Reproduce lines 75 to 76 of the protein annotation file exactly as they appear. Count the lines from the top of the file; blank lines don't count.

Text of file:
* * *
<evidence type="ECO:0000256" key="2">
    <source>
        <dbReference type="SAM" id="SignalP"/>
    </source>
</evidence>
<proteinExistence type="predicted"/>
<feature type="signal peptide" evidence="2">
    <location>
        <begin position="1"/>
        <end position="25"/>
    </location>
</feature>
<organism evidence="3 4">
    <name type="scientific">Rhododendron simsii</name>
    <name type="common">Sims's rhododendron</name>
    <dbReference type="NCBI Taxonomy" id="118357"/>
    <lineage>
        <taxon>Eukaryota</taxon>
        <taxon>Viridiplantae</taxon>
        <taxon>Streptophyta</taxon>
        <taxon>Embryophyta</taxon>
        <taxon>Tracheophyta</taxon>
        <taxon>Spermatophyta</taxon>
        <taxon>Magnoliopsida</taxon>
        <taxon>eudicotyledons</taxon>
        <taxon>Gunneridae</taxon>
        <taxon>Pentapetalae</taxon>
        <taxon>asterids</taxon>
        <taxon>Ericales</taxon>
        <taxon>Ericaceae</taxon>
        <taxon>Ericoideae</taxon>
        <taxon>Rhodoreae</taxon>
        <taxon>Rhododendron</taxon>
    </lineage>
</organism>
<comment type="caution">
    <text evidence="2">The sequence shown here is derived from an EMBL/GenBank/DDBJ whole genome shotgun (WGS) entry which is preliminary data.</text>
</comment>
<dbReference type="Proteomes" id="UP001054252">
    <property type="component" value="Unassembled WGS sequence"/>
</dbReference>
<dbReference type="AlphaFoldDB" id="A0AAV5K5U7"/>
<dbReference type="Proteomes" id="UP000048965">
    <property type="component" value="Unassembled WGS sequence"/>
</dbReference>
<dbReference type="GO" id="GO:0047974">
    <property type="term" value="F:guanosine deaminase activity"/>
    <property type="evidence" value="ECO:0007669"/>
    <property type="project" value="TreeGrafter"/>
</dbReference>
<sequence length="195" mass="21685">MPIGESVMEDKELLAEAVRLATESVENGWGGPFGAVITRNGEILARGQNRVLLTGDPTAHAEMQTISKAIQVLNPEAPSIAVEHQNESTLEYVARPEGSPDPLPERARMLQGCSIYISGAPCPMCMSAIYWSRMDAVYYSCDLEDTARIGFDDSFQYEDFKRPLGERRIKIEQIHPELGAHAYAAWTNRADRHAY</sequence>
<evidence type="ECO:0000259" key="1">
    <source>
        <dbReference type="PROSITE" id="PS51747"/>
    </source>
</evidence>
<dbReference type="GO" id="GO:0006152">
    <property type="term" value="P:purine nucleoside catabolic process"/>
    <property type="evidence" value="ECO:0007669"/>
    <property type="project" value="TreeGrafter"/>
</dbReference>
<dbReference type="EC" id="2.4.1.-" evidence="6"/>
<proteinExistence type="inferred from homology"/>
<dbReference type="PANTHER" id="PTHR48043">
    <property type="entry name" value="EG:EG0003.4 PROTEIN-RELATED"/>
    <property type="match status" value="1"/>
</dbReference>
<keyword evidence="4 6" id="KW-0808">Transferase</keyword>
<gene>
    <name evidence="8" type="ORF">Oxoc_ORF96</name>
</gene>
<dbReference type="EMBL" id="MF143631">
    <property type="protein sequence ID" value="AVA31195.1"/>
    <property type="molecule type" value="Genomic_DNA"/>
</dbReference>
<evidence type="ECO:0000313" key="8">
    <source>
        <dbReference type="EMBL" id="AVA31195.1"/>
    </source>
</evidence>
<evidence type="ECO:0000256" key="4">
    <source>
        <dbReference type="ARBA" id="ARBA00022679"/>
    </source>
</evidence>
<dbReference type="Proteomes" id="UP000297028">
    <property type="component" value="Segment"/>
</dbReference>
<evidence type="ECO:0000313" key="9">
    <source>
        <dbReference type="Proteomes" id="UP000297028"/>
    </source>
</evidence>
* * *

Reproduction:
</dbReference>
<evidence type="ECO:0000313" key="8">